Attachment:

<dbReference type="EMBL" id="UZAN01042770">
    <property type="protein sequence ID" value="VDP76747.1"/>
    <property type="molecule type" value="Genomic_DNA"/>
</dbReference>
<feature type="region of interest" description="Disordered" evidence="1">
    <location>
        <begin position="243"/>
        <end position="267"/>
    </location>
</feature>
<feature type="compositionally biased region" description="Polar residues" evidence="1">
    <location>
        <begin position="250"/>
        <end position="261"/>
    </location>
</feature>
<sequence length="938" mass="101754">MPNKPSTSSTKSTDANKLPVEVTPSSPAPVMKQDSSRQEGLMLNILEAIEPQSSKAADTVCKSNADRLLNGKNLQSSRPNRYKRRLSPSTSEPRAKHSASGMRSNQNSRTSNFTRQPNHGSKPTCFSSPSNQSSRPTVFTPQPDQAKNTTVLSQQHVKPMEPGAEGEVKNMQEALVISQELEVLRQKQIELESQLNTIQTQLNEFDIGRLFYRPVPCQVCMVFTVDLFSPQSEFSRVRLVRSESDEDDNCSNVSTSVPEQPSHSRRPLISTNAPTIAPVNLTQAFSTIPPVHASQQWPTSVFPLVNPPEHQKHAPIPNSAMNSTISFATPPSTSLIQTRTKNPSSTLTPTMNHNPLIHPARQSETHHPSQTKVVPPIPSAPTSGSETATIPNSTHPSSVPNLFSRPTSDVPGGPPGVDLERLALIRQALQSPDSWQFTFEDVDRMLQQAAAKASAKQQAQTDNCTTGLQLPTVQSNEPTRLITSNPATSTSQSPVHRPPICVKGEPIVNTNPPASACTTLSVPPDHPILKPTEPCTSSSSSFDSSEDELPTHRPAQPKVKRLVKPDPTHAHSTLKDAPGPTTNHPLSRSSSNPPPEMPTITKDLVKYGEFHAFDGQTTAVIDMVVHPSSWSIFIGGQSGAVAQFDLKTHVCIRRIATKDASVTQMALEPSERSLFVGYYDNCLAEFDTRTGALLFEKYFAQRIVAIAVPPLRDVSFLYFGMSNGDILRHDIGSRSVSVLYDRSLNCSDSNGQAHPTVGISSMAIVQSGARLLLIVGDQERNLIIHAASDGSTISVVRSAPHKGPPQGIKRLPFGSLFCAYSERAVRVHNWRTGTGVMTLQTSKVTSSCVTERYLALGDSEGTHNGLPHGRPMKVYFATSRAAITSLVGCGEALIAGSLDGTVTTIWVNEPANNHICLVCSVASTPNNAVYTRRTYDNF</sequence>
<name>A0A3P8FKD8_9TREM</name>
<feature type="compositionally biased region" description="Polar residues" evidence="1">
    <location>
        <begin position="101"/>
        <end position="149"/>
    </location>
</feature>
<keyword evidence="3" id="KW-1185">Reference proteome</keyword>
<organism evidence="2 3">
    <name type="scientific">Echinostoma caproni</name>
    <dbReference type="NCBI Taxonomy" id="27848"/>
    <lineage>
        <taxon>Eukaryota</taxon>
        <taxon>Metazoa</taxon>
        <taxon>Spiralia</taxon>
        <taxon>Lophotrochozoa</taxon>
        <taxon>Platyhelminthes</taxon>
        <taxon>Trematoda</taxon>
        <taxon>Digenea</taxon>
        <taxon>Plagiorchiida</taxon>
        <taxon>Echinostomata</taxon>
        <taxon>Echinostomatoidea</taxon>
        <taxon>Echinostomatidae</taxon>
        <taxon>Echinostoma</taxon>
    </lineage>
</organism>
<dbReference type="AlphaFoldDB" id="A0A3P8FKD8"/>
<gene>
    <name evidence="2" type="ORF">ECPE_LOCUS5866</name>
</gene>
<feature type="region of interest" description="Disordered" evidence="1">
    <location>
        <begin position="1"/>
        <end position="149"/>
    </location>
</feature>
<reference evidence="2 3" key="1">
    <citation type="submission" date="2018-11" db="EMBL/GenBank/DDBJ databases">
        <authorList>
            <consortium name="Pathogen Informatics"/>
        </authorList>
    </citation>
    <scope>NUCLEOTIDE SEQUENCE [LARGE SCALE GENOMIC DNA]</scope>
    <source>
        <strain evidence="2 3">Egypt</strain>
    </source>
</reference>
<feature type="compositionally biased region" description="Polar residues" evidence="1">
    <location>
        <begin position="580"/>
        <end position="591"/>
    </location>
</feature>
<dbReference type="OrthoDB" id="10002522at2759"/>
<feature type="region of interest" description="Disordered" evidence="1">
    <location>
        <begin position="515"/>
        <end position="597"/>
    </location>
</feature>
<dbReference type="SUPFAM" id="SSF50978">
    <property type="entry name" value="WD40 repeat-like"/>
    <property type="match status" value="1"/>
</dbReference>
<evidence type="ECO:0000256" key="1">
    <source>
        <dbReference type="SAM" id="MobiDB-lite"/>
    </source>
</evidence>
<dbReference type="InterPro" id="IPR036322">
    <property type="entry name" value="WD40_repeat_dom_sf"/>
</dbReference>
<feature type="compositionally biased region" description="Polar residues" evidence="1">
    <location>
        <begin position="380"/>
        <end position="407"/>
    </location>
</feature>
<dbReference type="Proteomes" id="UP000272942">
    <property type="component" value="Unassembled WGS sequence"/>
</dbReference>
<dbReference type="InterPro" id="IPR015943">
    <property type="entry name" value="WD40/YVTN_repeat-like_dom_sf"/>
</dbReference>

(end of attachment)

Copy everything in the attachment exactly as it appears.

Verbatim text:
<dbReference type="EMBL" id="UZAN01042770">
    <property type="protein sequence ID" value="VDP76747.1"/>
    <property type="molecule type" value="Genomic_DNA"/>
</dbReference>
<feature type="region of interest" description="Disordered" evidence="1">
    <location>
        <begin position="243"/>
        <end position="267"/>
    </location>
</feature>
<feature type="compositionally biased region" description="Polar residues" evidence="1">
    <location>
        <begin position="250"/>
        <end position="261"/>
    </location>
</feature>
<sequence length="938" mass="101754">MPNKPSTSSTKSTDANKLPVEVTPSSPAPVMKQDSSRQEGLMLNILEAIEPQSSKAADTVCKSNADRLLNGKNLQSSRPNRYKRRLSPSTSEPRAKHSASGMRSNQNSRTSNFTRQPNHGSKPTCFSSPSNQSSRPTVFTPQPDQAKNTTVLSQQHVKPMEPGAEGEVKNMQEALVISQELEVLRQKQIELESQLNTIQTQLNEFDIGRLFYRPVPCQVCMVFTVDLFSPQSEFSRVRLVRSESDEDDNCSNVSTSVPEQPSHSRRPLISTNAPTIAPVNLTQAFSTIPPVHASQQWPTSVFPLVNPPEHQKHAPIPNSAMNSTISFATPPSTSLIQTRTKNPSSTLTPTMNHNPLIHPARQSETHHPSQTKVVPPIPSAPTSGSETATIPNSTHPSSVPNLFSRPTSDVPGGPPGVDLERLALIRQALQSPDSWQFTFEDVDRMLQQAAAKASAKQQAQTDNCTTGLQLPTVQSNEPTRLITSNPATSTSQSPVHRPPICVKGEPIVNTNPPASACTTLSVPPDHPILKPTEPCTSSSSSFDSSEDELPTHRPAQPKVKRLVKPDPTHAHSTLKDAPGPTTNHPLSRSSSNPPPEMPTITKDLVKYGEFHAFDGQTTAVIDMVVHPSSWSIFIGGQSGAVAQFDLKTHVCIRRIATKDASVTQMALEPSERSLFVGYYDNCLAEFDTRTGALLFEKYFAQRIVAIAVPPLRDVSFLYFGMSNGDILRHDIGSRSVSVLYDRSLNCSDSNGQAHPTVGISSMAIVQSGARLLLIVGDQERNLIIHAASDGSTISVVRSAPHKGPPQGIKRLPFGSLFCAYSERAVRVHNWRTGTGVMTLQTSKVTSSCVTERYLALGDSEGTHNGLPHGRPMKVYFATSRAAITSLVGCGEALIAGSLDGTVTTIWVNEPANNHICLVCSVASTPNNAVYTRRTYDNF</sequence>
<name>A0A3P8FKD8_9TREM</name>
<feature type="compositionally biased region" description="Polar residues" evidence="1">
    <location>
        <begin position="101"/>
        <end position="149"/>
    </location>
</feature>
<keyword evidence="3" id="KW-1185">Reference proteome</keyword>
<organism evidence="2 3">
    <name type="scientific">Echinostoma caproni</name>
    <dbReference type="NCBI Taxonomy" id="27848"/>
    <lineage>
        <taxon>Eukaryota</taxon>
        <taxon>Metazoa</taxon>
        <taxon>Spiralia</taxon>
        <taxon>Lophotrochozoa</taxon>
        <taxon>Platyhelminthes</taxon>
        <taxon>Trematoda</taxon>
        <taxon>Digenea</taxon>
        <taxon>Plagiorchiida</taxon>
        <taxon>Echinostomata</taxon>
        <taxon>Echinostomatoidea</taxon>
        <taxon>Echinostomatidae</taxon>
        <taxon>Echinostoma</taxon>
    </lineage>
</organism>
<dbReference type="AlphaFoldDB" id="A0A3P8FKD8"/>
<gene>
    <name evidence="2" type="ORF">ECPE_LOCUS5866</name>
</gene>
<feature type="region of interest" description="Disordered" evidence="1">
    <location>
        <begin position="1"/>
        <end position="149"/>
    </location>
</feature>
<reference evidence="2 3" key="1">
    <citation type="submission" date="2018-11" db="EMBL/GenBank/DDBJ databases">
        <authorList>
            <consortium name="Pathogen Informatics"/>
        </authorList>
    </citation>
    <scope>NUCLEOTIDE SEQUENCE [LARGE SCALE GENOMIC DNA]</scope>
    <source>
        <strain evidence="2 3">Egypt</strain>
    </source>
</reference>
<feature type="compositionally biased region" description="Polar residues" evidence="1">
    <location>
        <begin position="580"/>
        <end position="591"/>
    </location>
</feature>
<dbReference type="OrthoDB" id="10002522at2759"/>
<feature type="region of interest" description="Disordered" evidence="1">
    <location>
        <begin position="515"/>
        <end position="597"/>
    </location>
</feature>
<dbReference type="SUPFAM" id="SSF50978">
    <property type="entry name" value="WD40 repeat-like"/>
    <property type="match status" value="1"/>
</dbReference>
<evidence type="ECO:0000256" key="1">
    <source>
        <dbReference type="SAM" id="MobiDB-lite"/>
    </source>
</evidence>
<dbReference type="InterPro" id="IPR036322">
    <property type="entry name" value="WD40_repeat_dom_sf"/>
</dbReference>
<feature type="compositionally biased region" description="Polar residues" evidence="1">
    <location>
        <begin position="380"/>
        <end position="407"/>
    </location>
</feature>
<dbReference type="Proteomes" id="UP000272942">
    <property type="component" value="Unassembled WGS sequence"/>
</dbReference>
<dbReference type="InterPro" id="IPR015943">
    <property type="entry name" value="WD40/YVTN_repeat-like_dom_sf"/>
</dbReference>